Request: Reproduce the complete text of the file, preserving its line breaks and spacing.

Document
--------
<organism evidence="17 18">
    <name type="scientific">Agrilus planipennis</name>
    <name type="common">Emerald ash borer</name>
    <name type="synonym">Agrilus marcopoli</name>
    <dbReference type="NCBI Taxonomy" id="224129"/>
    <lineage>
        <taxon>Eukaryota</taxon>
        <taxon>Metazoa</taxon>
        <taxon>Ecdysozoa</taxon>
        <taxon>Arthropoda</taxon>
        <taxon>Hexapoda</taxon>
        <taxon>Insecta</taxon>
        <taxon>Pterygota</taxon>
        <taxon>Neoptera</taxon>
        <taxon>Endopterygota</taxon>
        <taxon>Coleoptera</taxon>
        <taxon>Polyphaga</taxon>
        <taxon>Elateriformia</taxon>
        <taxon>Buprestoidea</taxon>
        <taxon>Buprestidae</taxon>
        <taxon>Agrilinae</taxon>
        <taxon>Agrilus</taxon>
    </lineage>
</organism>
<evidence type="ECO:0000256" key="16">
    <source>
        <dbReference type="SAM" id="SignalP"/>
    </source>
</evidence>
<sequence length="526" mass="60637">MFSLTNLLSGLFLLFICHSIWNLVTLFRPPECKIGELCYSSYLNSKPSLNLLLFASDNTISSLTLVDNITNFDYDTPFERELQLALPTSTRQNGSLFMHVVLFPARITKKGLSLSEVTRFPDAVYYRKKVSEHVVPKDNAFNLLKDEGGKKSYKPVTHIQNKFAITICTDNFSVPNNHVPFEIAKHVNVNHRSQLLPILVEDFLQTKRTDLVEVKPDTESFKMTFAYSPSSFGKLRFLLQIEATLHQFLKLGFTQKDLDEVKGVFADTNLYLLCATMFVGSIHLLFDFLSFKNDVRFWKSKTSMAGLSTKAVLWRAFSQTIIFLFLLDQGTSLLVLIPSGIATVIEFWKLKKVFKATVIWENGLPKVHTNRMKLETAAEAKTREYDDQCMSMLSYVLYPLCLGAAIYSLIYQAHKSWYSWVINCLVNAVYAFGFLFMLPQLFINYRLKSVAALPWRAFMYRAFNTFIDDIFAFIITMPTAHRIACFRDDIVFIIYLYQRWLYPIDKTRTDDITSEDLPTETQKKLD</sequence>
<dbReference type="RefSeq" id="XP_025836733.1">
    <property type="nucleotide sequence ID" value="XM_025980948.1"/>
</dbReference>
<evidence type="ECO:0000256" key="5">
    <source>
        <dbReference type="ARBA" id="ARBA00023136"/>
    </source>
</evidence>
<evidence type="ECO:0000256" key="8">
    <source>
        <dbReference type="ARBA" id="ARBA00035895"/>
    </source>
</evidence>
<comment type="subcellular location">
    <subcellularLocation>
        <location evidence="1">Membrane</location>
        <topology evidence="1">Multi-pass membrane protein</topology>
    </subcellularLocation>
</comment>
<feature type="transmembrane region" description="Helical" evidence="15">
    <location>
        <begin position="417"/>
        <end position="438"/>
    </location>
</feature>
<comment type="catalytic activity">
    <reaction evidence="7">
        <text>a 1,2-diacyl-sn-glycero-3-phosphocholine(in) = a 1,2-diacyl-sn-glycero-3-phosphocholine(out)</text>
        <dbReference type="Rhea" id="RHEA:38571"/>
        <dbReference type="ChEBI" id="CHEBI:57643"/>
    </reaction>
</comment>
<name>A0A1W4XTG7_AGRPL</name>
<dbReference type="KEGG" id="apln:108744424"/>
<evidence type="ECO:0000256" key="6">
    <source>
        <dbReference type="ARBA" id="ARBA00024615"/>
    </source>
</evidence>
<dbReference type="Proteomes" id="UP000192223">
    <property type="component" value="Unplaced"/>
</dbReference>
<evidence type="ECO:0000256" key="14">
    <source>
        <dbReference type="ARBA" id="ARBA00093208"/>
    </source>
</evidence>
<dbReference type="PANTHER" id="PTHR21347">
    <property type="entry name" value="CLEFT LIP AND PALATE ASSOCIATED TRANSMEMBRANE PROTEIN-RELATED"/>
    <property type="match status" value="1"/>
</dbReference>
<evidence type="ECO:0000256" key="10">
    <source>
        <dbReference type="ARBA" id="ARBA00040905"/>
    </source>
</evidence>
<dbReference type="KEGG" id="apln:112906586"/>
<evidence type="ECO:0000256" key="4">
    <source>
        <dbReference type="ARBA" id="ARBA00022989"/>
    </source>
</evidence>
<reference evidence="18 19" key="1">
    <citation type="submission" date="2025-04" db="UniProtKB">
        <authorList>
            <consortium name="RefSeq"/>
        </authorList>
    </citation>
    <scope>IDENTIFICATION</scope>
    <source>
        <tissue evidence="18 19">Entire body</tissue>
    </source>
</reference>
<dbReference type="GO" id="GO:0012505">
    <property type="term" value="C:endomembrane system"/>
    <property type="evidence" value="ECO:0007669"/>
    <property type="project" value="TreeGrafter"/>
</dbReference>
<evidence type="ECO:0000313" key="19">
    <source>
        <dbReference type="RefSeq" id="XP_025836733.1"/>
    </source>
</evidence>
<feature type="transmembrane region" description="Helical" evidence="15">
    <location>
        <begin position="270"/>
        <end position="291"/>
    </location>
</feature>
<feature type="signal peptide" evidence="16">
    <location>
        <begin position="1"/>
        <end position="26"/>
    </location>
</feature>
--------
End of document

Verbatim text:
<organism evidence="17 18">
    <name type="scientific">Agrilus planipennis</name>
    <name type="common">Emerald ash borer</name>
    <name type="synonym">Agrilus marcopoli</name>
    <dbReference type="NCBI Taxonomy" id="224129"/>
    <lineage>
        <taxon>Eukaryota</taxon>
        <taxon>Metazoa</taxon>
        <taxon>Ecdysozoa</taxon>
        <taxon>Arthropoda</taxon>
        <taxon>Hexapoda</taxon>
        <taxon>Insecta</taxon>
        <taxon>Pterygota</taxon>
        <taxon>Neoptera</taxon>
        <taxon>Endopterygota</taxon>
        <taxon>Coleoptera</taxon>
        <taxon>Polyphaga</taxon>
        <taxon>Elateriformia</taxon>
        <taxon>Buprestoidea</taxon>
        <taxon>Buprestidae</taxon>
        <taxon>Agrilinae</taxon>
        <taxon>Agrilus</taxon>
    </lineage>
</organism>
<evidence type="ECO:0000256" key="16">
    <source>
        <dbReference type="SAM" id="SignalP"/>
    </source>
</evidence>
<sequence length="526" mass="60637">MFSLTNLLSGLFLLFICHSIWNLVTLFRPPECKIGELCYSSYLNSKPSLNLLLFASDNTISSLTLVDNITNFDYDTPFERELQLALPTSTRQNGSLFMHVVLFPARITKKGLSLSEVTRFPDAVYYRKKVSEHVVPKDNAFNLLKDEGGKKSYKPVTHIQNKFAITICTDNFSVPNNHVPFEIAKHVNVNHRSQLLPILVEDFLQTKRTDLVEVKPDTESFKMTFAYSPSSFGKLRFLLQIEATLHQFLKLGFTQKDLDEVKGVFADTNLYLLCATMFVGSIHLLFDFLSFKNDVRFWKSKTSMAGLSTKAVLWRAFSQTIIFLFLLDQGTSLLVLIPSGIATVIEFWKLKKVFKATVIWENGLPKVHTNRMKLETAAEAKTREYDDQCMSMLSYVLYPLCLGAAIYSLIYQAHKSWYSWVINCLVNAVYAFGFLFMLPQLFINYRLKSVAALPWRAFMYRAFNTFIDDIFAFIITMPTAHRIACFRDDIVFIIYLYQRWLYPIDKTRTDDITSEDLPTETQKKLD</sequence>
<dbReference type="RefSeq" id="XP_025836733.1">
    <property type="nucleotide sequence ID" value="XM_025980948.1"/>
</dbReference>
<evidence type="ECO:0000256" key="5">
    <source>
        <dbReference type="ARBA" id="ARBA00023136"/>
    </source>
</evidence>
<evidence type="ECO:0000256" key="8">
    <source>
        <dbReference type="ARBA" id="ARBA00035895"/>
    </source>
</evidence>
<comment type="subcellular location">
    <subcellularLocation>
        <location evidence="1">Membrane</location>
        <topology evidence="1">Multi-pass membrane protein</topology>
    </subcellularLocation>
</comment>
<feature type="transmembrane region" description="Helical" evidence="15">
    <location>
        <begin position="417"/>
        <end position="438"/>
    </location>
</feature>
<comment type="catalytic activity">
    <reaction evidence="7">
        <text>a 1,2-diacyl-sn-glycero-3-phosphocholine(in) = a 1,2-diacyl-sn-glycero-3-phosphocholine(out)</text>
        <dbReference type="Rhea" id="RHEA:38571"/>
        <dbReference type="ChEBI" id="CHEBI:57643"/>
    </reaction>
</comment>
<name>A0A1W4XTG7_AGRPL</name>
<dbReference type="KEGG" id="apln:108744424"/>
<evidence type="ECO:0000256" key="6">
    <source>
        <dbReference type="ARBA" id="ARBA00024615"/>
    </source>
</evidence>
<dbReference type="Proteomes" id="UP000192223">
    <property type="component" value="Unplaced"/>
</dbReference>
<evidence type="ECO:0000256" key="14">
    <source>
        <dbReference type="ARBA" id="ARBA00093208"/>
    </source>
</evidence>
<dbReference type="PANTHER" id="PTHR21347">
    <property type="entry name" value="CLEFT LIP AND PALATE ASSOCIATED TRANSMEMBRANE PROTEIN-RELATED"/>
    <property type="match status" value="1"/>
</dbReference>
<evidence type="ECO:0000256" key="10">
    <source>
        <dbReference type="ARBA" id="ARBA00040905"/>
    </source>
</evidence>
<dbReference type="KEGG" id="apln:112906586"/>
<evidence type="ECO:0000256" key="4">
    <source>
        <dbReference type="ARBA" id="ARBA00022989"/>
    </source>
</evidence>
<reference evidence="18 19" key="1">
    <citation type="submission" date="2025-04" db="UniProtKB">
        <authorList>
            <consortium name="RefSeq"/>
        </authorList>
    </citation>
    <scope>IDENTIFICATION</scope>
    <source>
        <tissue evidence="18 19">Entire body</tissue>
    </source>
</reference>
<dbReference type="GO" id="GO:0012505">
    <property type="term" value="C:endomembrane system"/>
    <property type="evidence" value="ECO:0007669"/>
    <property type="project" value="TreeGrafter"/>
</dbReference>
<evidence type="ECO:0000313" key="19">
    <source>
        <dbReference type="RefSeq" id="XP_025836733.1"/>
    </source>
</evidence>
<feature type="transmembrane region" description="Helical" evidence="15">
    <location>
        <begin position="270"/>
        <end position="291"/>
    </location>
</feature>
<feature type="signal peptide" evidence="16">
    <location>
        <begin position="1"/>
        <end position="26"/>
    </location>
</feature>